Tuesday, May 21, 2002
Residents divided over park proposal
The Associated Press
GEORGETOWN A proposal to create a park for all-terrain vehicles, bikes and horses out of a 3,100-acre tract in Scott County has divided residents who live nearby.
The park is the vision of Greg Johnson and Jeff Francisco, business partners who are leasing the property.
They are planning to open the park on Saturdays and Sundays and every day in summer. Riders would pay about a $15 daily fee. No jeeps, trucks or full-size vehicles will be allowed.
The county's board of adjustments was scheduled to meet on Monday night to decide whether to grant a conditional-use permit for the agriculture-zoned land.
Neighbors who surround were expected to attend the meeting to voice their opposition. Many fear an ATV park would create noise, traffic, dust, land damage and even injuries.
Review of bridges available to public
LOUISVILLE A detailed report on how historic buildings and properties would be affected by one or more new bridges connecting Louisville and southern Indiana is available for public review.
The historical review is required by the National Historic Preservation Act. It lists about 90 historic properties in the area and how each would be affected.
Anyone interested in reviewing the document may call Community Transportation Solutions at (502) 253-9221 or (800) 513-6691 by Thursday to make an appointment.
4-day event honors legends of bluegrass
ROSINE About 20 bands and performers will come to Ohio County, Kentucky this week to pay tribute to one of the legends of bluegrass music at the third annual Bill Monroe Memorial Day Weekend Bluegrass Festival.
The four-day event will bring together generations of bluegrass artists, including the original members of Mr. Monroe's backing band the Blue Grass Boys. The event is hosted by James Monroe, bluegrass artist and son of Bill Monroe.
The festival begins Thursday, with a Blue Grass Boys reunion. On Sunday, the festival will also include gospel music.
Letters give insight into Lewis and Clark
LOUISVILLE Recently discovered letters written by William Clark of the famed Lewis and Clark expedition offer insight into the explorer's views on topics ranging from the hardship of travel to slavery.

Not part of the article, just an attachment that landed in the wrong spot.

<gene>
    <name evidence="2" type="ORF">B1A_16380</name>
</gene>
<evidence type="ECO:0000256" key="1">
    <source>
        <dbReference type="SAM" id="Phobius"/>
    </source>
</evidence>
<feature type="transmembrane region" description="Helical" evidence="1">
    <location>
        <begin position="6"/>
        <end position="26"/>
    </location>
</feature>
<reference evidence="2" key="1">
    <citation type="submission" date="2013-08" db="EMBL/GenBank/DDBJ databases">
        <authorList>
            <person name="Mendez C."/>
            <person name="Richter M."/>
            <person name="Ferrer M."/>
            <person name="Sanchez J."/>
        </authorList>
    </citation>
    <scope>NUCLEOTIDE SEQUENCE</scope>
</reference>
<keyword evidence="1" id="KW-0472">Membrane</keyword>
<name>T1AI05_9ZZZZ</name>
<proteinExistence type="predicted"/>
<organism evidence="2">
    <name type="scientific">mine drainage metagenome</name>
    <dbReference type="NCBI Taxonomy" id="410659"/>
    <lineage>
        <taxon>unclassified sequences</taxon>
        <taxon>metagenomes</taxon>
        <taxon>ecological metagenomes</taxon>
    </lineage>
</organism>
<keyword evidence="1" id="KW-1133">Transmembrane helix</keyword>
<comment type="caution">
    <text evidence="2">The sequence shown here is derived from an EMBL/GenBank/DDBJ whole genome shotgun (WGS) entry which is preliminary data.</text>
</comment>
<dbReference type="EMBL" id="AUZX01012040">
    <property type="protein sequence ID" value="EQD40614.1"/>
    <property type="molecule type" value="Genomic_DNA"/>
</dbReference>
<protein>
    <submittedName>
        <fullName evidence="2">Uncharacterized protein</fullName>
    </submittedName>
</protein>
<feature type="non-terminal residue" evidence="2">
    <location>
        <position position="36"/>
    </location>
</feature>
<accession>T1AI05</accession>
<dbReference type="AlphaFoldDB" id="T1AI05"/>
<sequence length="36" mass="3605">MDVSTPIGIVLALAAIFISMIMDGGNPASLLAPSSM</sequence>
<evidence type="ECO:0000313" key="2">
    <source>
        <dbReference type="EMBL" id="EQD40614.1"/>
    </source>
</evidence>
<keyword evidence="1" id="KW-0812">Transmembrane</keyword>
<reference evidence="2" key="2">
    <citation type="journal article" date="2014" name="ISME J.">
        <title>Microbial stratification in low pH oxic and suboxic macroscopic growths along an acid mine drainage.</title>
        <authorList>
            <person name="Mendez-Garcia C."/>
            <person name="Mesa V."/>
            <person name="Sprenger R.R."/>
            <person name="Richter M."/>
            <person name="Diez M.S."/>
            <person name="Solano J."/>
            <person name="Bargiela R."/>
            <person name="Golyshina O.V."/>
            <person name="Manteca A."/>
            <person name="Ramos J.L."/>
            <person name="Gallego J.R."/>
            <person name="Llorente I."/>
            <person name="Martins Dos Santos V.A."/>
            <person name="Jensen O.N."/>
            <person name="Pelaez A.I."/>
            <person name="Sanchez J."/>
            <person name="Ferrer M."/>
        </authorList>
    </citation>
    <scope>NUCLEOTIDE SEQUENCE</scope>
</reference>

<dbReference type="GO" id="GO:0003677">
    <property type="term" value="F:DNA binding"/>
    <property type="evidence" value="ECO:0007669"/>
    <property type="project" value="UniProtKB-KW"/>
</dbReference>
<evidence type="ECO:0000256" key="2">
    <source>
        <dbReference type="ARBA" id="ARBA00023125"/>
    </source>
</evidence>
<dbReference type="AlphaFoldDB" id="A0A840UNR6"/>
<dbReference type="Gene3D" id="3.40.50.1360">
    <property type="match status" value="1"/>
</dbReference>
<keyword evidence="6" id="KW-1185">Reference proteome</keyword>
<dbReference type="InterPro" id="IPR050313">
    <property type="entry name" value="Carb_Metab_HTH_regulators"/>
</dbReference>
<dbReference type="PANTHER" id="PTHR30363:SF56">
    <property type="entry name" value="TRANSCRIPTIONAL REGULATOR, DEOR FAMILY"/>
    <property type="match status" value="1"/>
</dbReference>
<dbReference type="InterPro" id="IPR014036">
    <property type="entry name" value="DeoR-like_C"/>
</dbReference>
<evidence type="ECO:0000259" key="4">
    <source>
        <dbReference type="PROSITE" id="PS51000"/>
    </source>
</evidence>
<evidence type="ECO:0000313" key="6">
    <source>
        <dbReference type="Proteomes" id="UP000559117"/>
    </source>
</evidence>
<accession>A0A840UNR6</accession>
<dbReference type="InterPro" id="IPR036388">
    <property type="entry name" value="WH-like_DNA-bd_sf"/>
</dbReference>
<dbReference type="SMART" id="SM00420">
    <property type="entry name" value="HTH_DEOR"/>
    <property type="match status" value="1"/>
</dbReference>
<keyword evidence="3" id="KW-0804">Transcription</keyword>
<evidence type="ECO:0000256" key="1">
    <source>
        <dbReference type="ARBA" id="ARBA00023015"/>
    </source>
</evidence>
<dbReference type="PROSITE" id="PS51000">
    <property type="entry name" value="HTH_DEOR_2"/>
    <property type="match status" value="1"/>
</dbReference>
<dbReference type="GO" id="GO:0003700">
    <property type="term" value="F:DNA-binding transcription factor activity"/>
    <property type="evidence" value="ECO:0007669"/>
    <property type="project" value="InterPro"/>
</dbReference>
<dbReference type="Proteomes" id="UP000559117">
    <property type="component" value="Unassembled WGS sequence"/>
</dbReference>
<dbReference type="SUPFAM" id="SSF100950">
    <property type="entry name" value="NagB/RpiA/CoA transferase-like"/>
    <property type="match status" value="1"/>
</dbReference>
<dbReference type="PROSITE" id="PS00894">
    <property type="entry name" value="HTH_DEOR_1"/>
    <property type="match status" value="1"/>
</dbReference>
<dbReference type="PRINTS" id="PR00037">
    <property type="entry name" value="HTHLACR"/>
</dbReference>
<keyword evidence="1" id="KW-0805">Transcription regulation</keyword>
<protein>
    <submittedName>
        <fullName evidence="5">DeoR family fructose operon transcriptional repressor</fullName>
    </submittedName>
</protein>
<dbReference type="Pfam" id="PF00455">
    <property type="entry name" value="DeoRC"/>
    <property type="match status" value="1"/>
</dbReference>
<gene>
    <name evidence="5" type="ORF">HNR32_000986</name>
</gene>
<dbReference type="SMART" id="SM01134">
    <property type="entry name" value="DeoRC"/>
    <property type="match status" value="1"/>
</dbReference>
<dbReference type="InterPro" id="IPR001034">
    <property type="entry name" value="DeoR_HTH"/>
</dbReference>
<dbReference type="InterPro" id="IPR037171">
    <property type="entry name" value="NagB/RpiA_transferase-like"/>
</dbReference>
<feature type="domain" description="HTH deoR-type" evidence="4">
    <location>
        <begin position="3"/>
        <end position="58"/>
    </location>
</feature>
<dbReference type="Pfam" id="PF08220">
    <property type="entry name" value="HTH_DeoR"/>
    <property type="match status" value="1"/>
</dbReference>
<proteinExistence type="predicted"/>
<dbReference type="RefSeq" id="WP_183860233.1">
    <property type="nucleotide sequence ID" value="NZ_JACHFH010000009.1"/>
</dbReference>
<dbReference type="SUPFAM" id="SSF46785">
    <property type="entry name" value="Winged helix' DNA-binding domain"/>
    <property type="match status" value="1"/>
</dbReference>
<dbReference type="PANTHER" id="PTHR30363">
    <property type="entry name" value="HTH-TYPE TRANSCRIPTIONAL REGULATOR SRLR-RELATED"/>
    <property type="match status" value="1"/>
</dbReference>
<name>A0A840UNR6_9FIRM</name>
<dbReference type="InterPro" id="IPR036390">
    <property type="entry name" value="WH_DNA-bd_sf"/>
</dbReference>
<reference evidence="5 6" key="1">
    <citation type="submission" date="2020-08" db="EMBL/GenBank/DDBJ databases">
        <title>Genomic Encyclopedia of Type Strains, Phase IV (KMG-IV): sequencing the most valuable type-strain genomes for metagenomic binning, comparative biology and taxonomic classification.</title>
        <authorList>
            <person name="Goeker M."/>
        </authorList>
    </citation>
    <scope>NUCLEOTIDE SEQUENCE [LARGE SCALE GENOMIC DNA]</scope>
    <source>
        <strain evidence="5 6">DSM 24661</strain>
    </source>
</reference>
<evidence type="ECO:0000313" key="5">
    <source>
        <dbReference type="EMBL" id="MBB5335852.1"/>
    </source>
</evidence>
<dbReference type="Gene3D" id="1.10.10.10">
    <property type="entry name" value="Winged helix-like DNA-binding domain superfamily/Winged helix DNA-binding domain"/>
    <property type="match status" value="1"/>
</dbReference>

The 47 letters Clark wrote to his brother Jonathan are magical and offer a window to William Clark and his world, said James Holmberg, the Filson Historical Society's curator of special collections.
Mr. Holmberg edited Dear Brother: Letters of William Clark to Jonathan Clark, transcribing the documents that were discovered in two old trunks in the attic of a Louisville home following the death of Jonathan Clark's great-grandson. The letters were donated to the Filson society.
Evansville bishop terminates priest
EVANSVILLE, Ind. The Bishop of the Roman Catholic Diocese of Evansville has removed from ministry a priest accused of having a past sexual relationship with a 14-year-old boy.
The Evansville Courier & Press reported Monday that Bishop Gerald Gettelfinger terminated the Rev. Mark Kurzendoerfer's duties as a priest. The bishop said that Father Kurzendoerfer had disobeyed restrictions placed on him in 1998 after he admitted to soliciting sex from a young adult.
Father Kurzendoerfer, 47, was accused of having a relationship with a 14-year-old boy at Washington Catholic High School in 1981.
Retired educator to run for governor
SOMERSET Former Pulaski County school superintendent Bert Minton announced last weekend that he is running an exploratory campaign for next year's Republican nomination for governor.
Mr. Minton, 57, of West Somerset, registered his campaign committee Friday. He said in an interview that he has never sought elective office, but thinks he can be elected because I will face the issues that the state needs facing.
Other Republicans who have registered exploratory committees are Jefferson County Judge-executive Rebecca Jackson, state Sen. Virgil Moore of Leitchfield and state Rep. Steve Nunn of Glasgow. U.S. Rep. Ernie Fletcher of Lexington is considering a bid.
Sixth-grader on way to national contest
PADUCAH Lone Oak Middle School sixth-grader Zia Choudhury, 11, will represent Kentucky in the National Geographic Bee preliminaries today in Washington, D.C., competing for his chance at a $25,000 college scholarship.
Zia won the state geography bee as a first-time competitor by looking at a photo of the Elburz Mountains and guessing that the nearby capital is Tehran.
Hamilton County braces for terrorism
County offers break on home fix-up loans
Erpenbeck strands condo associations
Legislator seeks title reform
Erpenbeck to plead not guilty
City schools set to start building
Officer loses police powers
Police review panel has openings
Report backs police search
Teen drug use declining, survey says
Young crowd dance night away
Spanish emerges in hospitals
Insurers deny doctor drain
Killer caught in Columbus 31 years after her escape
Ohio lawmakers close to budget deal
Planners seeking public feedback
Search continues for two men in Ohio River
Silverton tax hike 1 vote short
Trial starts for cemetery operator
UC professor claims gender discrimination
Volunteer charged with molestation
Boehner covers bases in re-election bid
Butler County Digest
Choir sets poems to music
Family accuses officer of brutality
Lebanon mulls raising utilities
Life Success Seminars moves
Petitions address airport name
Schools focus budget cuts
Homeless sue over camp razing
Displaced miss their possessions, 'family'
School chief will hear Fort Thomas fear
Airport security case goes to federal court
Cop outlines case against Huiett
GOP primary pits two ex-Democrats
Louisville archdiocese faces 75 lawsuits
Teaching programs subjected to review